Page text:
Sound Source Separation in Monaural Music Signals
, 2006
"... Sound source separation refers to the task of estimating the signals produced by individual sound sources from a complex acoustic mixture. It has several applications, since monophonic signals can be processed more efficiently and flexibly than polyphonic mixtures. This thesis deals with the separat ..."
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Cited by 22 (3 self)
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Sound source separation refers to the task of estimating the signals produced by individual sound sources from a complex acoustic mixture. It has several applications, since monophonic signals can be processed more efficiently and flexibly than polyphonic mixtures. This thesis deals with the separation of monaural, or, onechannel music recordings. We concentrate on separation methods, where the sources to be separated are not known beforehand. Instead, the separation is enabled by utilizing the common properties of realworld sound sources, which are their continuity, sparseness, and repetition in time and frequency, and their harmonic spectral structures. One of the separation approaches taken here use unsupervised learning and the other uses modelbased inference based on sinusoidal modeling. Most of the existing unsupervised separation algorithms are based on a linear instantaneous signal model, where each frame of the input mixture signal is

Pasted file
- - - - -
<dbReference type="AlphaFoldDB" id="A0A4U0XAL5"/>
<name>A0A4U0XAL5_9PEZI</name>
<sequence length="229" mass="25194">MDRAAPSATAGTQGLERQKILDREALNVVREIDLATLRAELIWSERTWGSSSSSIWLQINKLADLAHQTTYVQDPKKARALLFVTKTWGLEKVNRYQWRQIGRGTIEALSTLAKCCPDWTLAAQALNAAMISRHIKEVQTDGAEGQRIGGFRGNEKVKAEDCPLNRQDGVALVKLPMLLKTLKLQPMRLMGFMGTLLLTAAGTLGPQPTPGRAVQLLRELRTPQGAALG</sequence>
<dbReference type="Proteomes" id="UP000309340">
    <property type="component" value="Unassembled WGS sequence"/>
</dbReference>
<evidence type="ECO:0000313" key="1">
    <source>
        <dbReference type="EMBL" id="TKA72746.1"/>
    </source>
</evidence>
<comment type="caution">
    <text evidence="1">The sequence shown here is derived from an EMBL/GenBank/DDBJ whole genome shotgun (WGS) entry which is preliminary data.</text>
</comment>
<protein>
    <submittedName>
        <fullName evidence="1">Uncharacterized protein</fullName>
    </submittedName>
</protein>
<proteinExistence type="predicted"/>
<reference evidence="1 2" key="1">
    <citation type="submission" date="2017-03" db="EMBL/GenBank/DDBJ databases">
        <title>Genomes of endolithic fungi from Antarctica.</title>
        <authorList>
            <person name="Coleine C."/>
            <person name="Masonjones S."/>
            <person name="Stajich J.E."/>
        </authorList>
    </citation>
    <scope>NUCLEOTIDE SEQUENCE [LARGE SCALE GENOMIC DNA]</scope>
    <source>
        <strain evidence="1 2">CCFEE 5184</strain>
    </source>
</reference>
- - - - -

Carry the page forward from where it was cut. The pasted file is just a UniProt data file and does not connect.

Instrumentspecific harmonic atoms for midlevel music representation
 IEEE Trans. on Audio, Speech and Lang. Proc
, 2008
"... Abstract—Several studies have pointed out the need for accurate midlevel representations of music signals for information retrieval and signal processing purposes. In this paper, we propose a new midlevel representation based on the decomposition of a signal into a small number of sound atoms or m ..."
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Cited by 22 (3 self)
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Abstract—Several studies have pointed out the need for accurate midlevel representations of music signals for information retrieval and signal processing purposes. In this paper, we propose a new midlevel representation based on the decomposition of a signal into a small number of sound atoms or molecules bearing explicit musical instrument labels. Each atom is a sum of windowed harmonic sinusoidal partials whose relative amplitudes are specific to one instrument, and each molecule consists of several atoms from the same instrument spanning successive time windows. We design efficient algorithms to extract the most prominent atoms or molecules and investigate several applications of this representation, including polyphonic instrument recognition and music visualization. Index Terms—Midlevel representation, music information retrieval, music visualization, sparse decomposition. I.
Bayesian Analysis of Polyphonic Western Tonal Music
 JOURNAL OF THE ACOUSTICAL SOCIETY OF AMERICA
, 2006
"... This paper deals with the computational analysis of musical audio from recorded audio waveforms. This general problem includes, as subtasks, music transcription, extraction of musical pitch, dynamics, timbre, instrument identity, and source separation. Analysis of real musical signals is a highly ..."